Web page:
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Female Genital Mutilation: First Lady Seeks Protection of Girl-Child’s Rights

The wife of the President, Mrs. Oluremi Tinubu has urged parents and guardians across the nation to protect the rights, vulnerability and well-being of the girl child in the country.

Tinubu stated this in a statement signed on Tuesday in commemoration of the International Day of Zero Tolerance for Female Genital Mutilation (FGM), under the theme “Her Voice, Her Future: Investing in Survivors Led Movements to End Female Genital Mutilation”.

She noted that the FGM commemoration is another reminder to parents and guardians of their responsibility to protect the rights of every girl child in Nigeria.

The First Lady also raised concern about the hazards and health implications of FGM among girl child, while calling on the wife of governors across Nigeria to continue to support the fight against the FGM.

“We are once again reminded of the responsibility we bear to protect the rights, vulnerability and well-being of the girl child.

“Today, I call upon parents, particularly mothers, traditional leaders, and community leaders, where Female Genital Mutilation persists to consider the damage and irreversible health implications inflicted on our daughters.

“While acknowledging the progress made in the fight against Female Genital Mutilation in Nigeria, we must confront the practices that still persist, causing irreparable harm to our girls.”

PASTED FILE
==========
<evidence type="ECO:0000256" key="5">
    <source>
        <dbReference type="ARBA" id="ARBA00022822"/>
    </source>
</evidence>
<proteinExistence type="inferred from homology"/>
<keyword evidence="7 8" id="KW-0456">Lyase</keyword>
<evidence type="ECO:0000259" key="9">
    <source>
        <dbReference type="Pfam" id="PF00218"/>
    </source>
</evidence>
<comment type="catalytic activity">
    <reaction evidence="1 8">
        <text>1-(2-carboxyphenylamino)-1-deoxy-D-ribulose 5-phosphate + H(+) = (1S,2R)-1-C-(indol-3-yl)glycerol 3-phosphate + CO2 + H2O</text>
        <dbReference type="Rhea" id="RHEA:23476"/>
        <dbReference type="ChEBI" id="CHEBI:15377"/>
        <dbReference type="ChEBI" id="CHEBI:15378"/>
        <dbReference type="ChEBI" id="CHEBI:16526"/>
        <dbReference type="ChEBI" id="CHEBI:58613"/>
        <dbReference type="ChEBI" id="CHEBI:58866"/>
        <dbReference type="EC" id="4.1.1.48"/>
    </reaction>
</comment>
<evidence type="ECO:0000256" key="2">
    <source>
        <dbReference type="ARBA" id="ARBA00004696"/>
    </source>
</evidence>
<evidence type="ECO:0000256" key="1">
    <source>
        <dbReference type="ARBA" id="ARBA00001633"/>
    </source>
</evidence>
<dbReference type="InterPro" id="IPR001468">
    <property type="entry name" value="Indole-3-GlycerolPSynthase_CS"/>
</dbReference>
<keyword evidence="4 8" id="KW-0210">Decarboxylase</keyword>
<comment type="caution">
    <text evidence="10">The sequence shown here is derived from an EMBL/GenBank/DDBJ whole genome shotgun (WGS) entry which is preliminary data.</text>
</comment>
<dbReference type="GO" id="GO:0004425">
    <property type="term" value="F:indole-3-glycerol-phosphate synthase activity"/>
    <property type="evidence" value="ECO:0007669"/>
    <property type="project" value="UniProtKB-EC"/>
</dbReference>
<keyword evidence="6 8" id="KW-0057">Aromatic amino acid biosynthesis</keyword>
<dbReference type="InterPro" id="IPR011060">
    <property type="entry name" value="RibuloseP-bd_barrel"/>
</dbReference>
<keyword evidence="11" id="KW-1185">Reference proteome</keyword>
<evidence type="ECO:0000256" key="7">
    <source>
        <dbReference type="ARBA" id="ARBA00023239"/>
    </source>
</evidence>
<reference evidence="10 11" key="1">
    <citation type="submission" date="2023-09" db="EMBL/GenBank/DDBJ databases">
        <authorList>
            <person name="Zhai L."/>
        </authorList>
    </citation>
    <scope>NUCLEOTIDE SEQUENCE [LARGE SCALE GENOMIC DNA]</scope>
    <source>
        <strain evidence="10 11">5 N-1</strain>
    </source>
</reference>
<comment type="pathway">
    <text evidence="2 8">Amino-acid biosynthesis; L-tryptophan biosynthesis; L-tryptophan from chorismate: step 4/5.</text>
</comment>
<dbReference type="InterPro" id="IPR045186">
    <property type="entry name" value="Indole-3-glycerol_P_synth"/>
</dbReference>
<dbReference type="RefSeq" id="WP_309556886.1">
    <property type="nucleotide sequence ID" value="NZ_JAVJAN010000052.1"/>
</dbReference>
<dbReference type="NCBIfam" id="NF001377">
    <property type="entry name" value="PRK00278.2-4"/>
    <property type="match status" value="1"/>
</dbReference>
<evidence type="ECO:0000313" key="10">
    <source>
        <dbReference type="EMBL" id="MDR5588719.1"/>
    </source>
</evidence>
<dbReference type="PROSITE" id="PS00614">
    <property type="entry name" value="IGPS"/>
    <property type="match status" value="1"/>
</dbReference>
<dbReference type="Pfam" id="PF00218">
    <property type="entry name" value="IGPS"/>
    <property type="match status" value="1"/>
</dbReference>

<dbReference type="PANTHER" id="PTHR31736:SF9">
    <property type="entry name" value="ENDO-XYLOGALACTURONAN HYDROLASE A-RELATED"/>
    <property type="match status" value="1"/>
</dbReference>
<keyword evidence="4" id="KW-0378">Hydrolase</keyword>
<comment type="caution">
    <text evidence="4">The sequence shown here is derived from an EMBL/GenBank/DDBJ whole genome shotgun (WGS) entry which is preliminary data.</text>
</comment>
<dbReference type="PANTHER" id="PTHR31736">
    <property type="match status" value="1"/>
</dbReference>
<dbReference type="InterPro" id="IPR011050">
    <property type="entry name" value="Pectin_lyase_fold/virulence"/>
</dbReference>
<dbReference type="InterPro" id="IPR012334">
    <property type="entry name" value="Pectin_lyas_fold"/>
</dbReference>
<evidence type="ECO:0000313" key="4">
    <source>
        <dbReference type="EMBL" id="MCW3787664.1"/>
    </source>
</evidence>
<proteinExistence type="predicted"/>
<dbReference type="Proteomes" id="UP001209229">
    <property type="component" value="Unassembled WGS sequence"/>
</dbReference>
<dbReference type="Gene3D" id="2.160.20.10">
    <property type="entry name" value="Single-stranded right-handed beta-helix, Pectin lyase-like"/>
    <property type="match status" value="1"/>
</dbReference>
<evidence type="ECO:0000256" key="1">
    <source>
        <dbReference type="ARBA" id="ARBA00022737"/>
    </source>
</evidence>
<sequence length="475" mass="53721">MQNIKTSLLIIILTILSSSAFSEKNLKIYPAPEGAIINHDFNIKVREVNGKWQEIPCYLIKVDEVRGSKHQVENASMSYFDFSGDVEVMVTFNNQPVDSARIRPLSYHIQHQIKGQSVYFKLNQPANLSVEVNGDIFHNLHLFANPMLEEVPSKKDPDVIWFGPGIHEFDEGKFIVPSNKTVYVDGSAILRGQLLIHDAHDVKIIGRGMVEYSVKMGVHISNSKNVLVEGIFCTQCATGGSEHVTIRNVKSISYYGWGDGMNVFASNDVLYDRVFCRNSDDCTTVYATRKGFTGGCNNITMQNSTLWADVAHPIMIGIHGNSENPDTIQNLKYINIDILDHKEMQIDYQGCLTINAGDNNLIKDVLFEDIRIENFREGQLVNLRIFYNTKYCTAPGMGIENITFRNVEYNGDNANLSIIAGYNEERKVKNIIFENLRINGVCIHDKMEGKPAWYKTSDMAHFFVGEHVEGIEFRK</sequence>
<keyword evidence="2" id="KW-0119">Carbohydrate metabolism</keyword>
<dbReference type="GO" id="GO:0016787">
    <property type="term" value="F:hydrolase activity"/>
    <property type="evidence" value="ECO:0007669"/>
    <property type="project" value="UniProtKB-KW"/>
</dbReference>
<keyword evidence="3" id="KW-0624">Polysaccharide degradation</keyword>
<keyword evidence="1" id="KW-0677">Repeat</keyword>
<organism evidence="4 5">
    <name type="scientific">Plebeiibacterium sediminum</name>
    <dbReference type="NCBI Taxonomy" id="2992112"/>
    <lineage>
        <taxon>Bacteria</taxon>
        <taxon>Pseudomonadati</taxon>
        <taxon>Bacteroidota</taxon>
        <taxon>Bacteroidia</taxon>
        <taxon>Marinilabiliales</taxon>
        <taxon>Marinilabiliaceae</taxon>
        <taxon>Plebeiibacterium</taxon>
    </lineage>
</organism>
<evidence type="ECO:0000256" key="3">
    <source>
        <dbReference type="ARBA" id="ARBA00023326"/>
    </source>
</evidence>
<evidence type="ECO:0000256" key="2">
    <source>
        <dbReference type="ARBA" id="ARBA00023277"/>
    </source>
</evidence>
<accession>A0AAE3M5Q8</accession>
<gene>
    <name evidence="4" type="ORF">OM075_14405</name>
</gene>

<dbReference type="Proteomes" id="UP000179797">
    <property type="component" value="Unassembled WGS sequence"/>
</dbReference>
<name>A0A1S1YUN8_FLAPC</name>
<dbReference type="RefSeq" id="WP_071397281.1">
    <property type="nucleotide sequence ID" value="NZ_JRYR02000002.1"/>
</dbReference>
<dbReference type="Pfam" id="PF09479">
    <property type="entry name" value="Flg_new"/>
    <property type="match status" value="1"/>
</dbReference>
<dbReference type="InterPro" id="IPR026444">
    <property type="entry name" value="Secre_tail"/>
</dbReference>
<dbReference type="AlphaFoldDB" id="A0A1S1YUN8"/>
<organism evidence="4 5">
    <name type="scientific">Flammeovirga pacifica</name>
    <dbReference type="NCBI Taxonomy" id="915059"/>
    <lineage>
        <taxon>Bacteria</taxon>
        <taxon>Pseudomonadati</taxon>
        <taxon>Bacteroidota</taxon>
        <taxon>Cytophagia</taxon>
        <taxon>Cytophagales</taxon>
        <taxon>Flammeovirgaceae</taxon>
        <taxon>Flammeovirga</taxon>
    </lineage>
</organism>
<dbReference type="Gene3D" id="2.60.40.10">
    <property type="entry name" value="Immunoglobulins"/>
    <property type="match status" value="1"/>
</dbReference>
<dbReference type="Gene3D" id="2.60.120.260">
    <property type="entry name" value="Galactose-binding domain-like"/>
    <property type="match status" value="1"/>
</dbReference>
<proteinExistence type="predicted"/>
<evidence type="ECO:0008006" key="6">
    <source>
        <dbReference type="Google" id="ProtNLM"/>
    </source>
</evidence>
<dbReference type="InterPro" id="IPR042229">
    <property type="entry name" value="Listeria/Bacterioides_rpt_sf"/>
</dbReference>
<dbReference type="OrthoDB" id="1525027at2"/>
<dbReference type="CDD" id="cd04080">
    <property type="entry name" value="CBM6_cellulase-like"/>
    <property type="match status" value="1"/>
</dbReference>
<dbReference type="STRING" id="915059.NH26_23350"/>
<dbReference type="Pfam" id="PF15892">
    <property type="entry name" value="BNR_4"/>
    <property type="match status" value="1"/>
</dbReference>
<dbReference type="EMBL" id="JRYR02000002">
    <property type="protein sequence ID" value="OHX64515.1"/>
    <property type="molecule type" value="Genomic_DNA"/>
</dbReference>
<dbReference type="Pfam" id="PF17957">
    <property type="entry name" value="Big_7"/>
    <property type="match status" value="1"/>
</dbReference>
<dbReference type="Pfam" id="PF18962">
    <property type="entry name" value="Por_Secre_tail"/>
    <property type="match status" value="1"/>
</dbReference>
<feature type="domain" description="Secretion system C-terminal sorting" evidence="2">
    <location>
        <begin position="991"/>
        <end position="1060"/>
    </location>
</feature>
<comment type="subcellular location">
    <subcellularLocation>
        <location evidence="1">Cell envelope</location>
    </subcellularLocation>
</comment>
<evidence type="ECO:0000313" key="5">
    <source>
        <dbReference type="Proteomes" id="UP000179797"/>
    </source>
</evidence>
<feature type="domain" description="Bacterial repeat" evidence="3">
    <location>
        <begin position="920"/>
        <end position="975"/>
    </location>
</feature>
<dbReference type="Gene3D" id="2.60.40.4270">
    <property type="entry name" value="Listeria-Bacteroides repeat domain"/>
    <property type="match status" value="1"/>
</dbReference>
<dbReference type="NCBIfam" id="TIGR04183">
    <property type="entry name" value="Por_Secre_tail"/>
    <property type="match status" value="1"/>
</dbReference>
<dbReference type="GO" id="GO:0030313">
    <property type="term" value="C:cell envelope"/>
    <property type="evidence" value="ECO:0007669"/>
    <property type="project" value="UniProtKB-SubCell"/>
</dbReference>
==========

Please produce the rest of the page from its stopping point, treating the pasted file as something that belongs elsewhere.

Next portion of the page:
Tinubu hailed non-governmental organisations, civil society organisations and healthcare professionals for lending their voices to the fight against FGM across the entire nation.

“I commend all our First Ladies of States, other Non-Governmental Organisations, Civil Society Organisations and Health care professionals for lending their voices to the fight against Female Genital Mutilation across the entire nation.

“As we collectively strive for the full eradication of Female Genital Mutilation in Nigeria by 2030, let all hands be on deck and let us continue to speak up against this injustice done to our girls”, Tinubu said.

Female genital mutilation, according to the World Health Organisation, “is a traditional harmful practice that involves the partial or total removal of external female genitalia or other injury to female genital organs for non-medical reasons.

It is estimated that more than 200 million girls and women alive today have undergone female genital mutilation in the countries where the practice is concentrated. In addition, every year an estimated 3 million girls are at risk of undergoing female genital mutilation, the majority of whom are cut before they turn 15 years old.

FGM is said not to have any health benefits. It can however lead to immediate health risks, as well as long-term complications to women’s physical, mental and sexual health and well-being”.